roy mcfarlane

Tipton by Roy McFarlane

‘In our Coventry homes! We speak with an accent exceedingly rare, you want a Cathedral we’ve got one to spare, in our Coventry homes.’

three spires 1Ah, the poetry of football chants. Often it is football that defines what home is for the working classes. And in the League Two play-off finals, that sound rang around Wembley Stadium; forty thousand of us, compared to Exeter’s ten, when we got promoted to the heady heights of League One at the end of May.

Going back to my home town Coventry, and the Cathedrals as alluded to in the chant, it is the fact that the ‘old’ cathedral was destroyed in the Second World War that characterises the city. The city centre was totally rebuilt, divided into quarters, and encircled by a brutalist ring road. But I think, time and again, although it is a cliché, it is the people who define a city; and where I came from, it was migration which alongside the physical rebuilding, came to make what Coventry is today – the Irish and Scots, Polish, West Indians, Pakistanis, Indians, and others.

roy mcfarlaneRoy McFarlane’s poem, Tipton is a paean to a home town, made up of its people and sometimes ‘strange’ characters, usually not thought to be seen in an urban setting: ‘I’m 10 and visiting the cousins,/ the only black family in Princess Ends./ Streets wide enough to pass on gossip/ and a horse in somebody’s garden.’ Family is nearby, but not necessarily understandable. My own parents were from Glasgow and Gateshead, and it was often very hard to understand my cousins. This is the case with Roy’s family, ‘Ow’s ower kid their father would say/ with vowels big and round as his obese body,/ then he’d give me a sweet, slap me on my back/ and laugh his way into the kitchen/ I asked my cousin what did he say?’ This reminds me of a recent series on Radio 4 on poetry and dialect, looking at the East Midlands, Northumberland, and North West (check it out).

But common to all such cities, is the factories; though for Tipton they may not be cars, bicycles or telecommunications, like in Coventry. ‘once the father/ left to go to the pub or to the steelworks// 40 years later I’m back/ walking past the pie factory where they serve/ soul nights on sawdust covered floors.’ And like many such cities, the factories go and are replaced with shopping centres, and people forced to work further afield, thus becoming commuters on privatised travel networks. On reading Roy’s poem, I see the uniqueness of Tipton. Coventry is also unique, but both are only unique in the same way as every other non-Metropolitan town or city is made unique, by the people who live there.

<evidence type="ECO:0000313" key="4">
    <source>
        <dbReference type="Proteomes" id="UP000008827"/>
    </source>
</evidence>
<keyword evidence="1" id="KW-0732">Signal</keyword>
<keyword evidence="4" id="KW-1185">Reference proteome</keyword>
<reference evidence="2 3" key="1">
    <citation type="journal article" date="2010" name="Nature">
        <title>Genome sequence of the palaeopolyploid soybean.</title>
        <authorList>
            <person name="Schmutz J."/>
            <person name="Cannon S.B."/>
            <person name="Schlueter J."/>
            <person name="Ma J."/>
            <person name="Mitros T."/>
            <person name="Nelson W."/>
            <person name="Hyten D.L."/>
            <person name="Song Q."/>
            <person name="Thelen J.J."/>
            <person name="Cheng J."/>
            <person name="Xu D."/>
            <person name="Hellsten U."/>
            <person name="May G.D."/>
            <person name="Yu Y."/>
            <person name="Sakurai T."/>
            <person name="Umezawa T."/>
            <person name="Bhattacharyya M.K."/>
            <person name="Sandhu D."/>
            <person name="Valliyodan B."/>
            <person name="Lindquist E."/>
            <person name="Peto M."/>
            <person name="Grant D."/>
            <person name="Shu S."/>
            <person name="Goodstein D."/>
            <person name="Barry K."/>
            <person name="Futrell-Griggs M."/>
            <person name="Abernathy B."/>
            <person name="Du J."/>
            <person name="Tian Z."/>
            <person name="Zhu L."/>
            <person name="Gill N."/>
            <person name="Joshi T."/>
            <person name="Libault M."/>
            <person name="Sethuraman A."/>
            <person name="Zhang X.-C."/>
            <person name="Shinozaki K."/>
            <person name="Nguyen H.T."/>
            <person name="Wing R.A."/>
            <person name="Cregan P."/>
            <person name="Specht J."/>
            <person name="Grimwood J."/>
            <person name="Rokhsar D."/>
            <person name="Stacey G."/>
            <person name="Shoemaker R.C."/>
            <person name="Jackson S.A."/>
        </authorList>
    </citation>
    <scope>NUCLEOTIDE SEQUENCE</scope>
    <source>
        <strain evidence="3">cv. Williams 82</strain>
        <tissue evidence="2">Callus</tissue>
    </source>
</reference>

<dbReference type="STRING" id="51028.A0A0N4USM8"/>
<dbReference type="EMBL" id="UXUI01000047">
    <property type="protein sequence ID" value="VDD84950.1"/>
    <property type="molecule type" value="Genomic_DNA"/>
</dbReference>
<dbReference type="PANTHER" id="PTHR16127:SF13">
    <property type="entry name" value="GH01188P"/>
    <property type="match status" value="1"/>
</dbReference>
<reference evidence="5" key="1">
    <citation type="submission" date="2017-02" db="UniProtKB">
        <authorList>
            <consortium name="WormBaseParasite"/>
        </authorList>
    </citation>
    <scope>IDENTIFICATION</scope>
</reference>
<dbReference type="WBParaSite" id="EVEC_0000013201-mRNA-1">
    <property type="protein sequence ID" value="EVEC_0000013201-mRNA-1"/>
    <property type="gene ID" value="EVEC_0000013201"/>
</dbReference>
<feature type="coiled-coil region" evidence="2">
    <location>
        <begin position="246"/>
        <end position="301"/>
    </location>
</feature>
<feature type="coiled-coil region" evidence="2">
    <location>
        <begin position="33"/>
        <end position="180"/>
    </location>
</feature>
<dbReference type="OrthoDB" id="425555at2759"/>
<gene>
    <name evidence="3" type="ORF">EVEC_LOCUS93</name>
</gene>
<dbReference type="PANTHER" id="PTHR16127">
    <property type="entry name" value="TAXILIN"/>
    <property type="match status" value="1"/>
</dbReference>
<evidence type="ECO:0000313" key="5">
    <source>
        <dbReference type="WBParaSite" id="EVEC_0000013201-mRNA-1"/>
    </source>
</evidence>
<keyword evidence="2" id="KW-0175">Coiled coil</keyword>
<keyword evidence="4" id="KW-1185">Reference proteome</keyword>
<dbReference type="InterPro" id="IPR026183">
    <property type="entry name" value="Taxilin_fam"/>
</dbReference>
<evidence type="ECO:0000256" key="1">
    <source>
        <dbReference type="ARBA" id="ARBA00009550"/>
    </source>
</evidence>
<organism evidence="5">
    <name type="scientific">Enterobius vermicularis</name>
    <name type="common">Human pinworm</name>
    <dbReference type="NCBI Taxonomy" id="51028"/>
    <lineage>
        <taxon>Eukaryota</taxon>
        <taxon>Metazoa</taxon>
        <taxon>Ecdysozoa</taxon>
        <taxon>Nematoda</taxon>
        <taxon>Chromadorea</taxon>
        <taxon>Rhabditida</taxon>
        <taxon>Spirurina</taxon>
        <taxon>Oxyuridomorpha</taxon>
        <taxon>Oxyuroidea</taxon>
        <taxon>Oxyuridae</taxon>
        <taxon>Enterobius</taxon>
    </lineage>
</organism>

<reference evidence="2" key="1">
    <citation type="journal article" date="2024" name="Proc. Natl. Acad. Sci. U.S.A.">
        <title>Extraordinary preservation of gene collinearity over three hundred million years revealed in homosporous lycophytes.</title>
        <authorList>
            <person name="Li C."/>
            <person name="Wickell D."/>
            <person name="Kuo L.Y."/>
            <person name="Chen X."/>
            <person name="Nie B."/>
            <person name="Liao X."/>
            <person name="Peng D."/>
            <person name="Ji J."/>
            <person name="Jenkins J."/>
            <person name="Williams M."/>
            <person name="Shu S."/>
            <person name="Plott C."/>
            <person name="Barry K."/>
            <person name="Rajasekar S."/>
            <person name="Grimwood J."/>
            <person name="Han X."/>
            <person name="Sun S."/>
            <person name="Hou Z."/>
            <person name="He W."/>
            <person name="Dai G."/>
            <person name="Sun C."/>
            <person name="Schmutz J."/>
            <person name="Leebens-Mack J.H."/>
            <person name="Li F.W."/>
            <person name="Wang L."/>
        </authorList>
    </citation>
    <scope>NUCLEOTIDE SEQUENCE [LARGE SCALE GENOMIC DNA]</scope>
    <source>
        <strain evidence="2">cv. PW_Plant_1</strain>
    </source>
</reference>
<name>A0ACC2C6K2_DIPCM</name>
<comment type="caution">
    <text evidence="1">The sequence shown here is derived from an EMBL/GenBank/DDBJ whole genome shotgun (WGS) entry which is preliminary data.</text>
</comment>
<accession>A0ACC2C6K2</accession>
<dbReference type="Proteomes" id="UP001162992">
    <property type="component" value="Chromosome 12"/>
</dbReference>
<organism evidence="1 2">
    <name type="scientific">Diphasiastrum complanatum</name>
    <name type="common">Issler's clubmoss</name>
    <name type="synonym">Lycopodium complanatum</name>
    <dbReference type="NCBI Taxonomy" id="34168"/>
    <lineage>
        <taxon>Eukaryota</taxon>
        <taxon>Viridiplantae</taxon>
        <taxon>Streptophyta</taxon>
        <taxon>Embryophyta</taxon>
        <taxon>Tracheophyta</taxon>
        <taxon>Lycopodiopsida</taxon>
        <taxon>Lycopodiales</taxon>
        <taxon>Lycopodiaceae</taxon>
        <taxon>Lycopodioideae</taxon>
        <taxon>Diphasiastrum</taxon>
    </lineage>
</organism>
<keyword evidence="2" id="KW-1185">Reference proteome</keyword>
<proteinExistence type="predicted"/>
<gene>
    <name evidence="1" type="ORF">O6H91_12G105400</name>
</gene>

Roy McFarlane was born in Birmingham of Jamaican parentage and spent most of his years living in Wolverhampton and the surrounding Black Country. He has held the role of Birmingham’s Poet Laureate and presently the Birmingham & Midland Institute Poet in Residence. His publications include, Celebrate Wha? (Smokestack Books 2011) and Beginning With Your Last Breath (Nine Arches Press 2016). Roy’s latest collection The Healing Next Time will be out in October 2018 and he is also completing his MA in Writing Poetry with The Poetry School and Newcastle University.

 

 

Tipton

Tipton, this tongue-tipping
double syllable of a word,
this Bermuda Triangle
between Brum and Wolves.
This lost city quintessentially
Black Country, God’s belly button
of the Universe has got me.

I’m 10 and visiting the cousins,
the only black family in Princess Ends.
Streets wide enough to pass on gossip
and a horse in somebody’s garden.

I watched cousins as dark as the cut,
larger than life, colourful as the Caribbean,
speak another language.
Only laughter, sweets and pots of soup
translated us back to a common understanding.

Ow’s ower kid their father would say
with vowels big and round as his obese body,
then he’d give me a sweet, slap me on my back
and laugh his way into the kitchen.
I asked my cousin what did he say?
Yam saft
, she’d say gurgling,
everybody laughing like the locks at the back,
where water poured in and everybody rises,
whether you wanted or not,
a lock that levelled off once the father
left to go to the pub or to the steelworks.

40 years later I’m back
walking past the pie factory where they serve
soul nights on sawdust covered floors.

Industries put to an eternal sleep
turning into a commuter town, it
still draws on you, pulls on you.
Yam olright it’s dem lot
that are causing de problems
,
with syllables that jab and slash,
sentences like the Tipton Slasher
the bare knuckle verbosity of it.
And there’s an oss everywhere,
in somebody’s garden, along the street
and a metal oss frozen in time
by the railway station
and an anchor
on the side of the road.
Not all things are anchored
in time or in a living museum;
cultures flow, merge and make
their own journeys into front rooms
as I say to me bab bending over
I cor walk past ya without
putting me ond on ya
and I know that

Tipton, this tongue-tipping
double syllable of a word,
this Bermuda Triangle
between Brum and Wolves.
This lost city quintessentially
Black Country, God’s belly button
of the Universe has got me.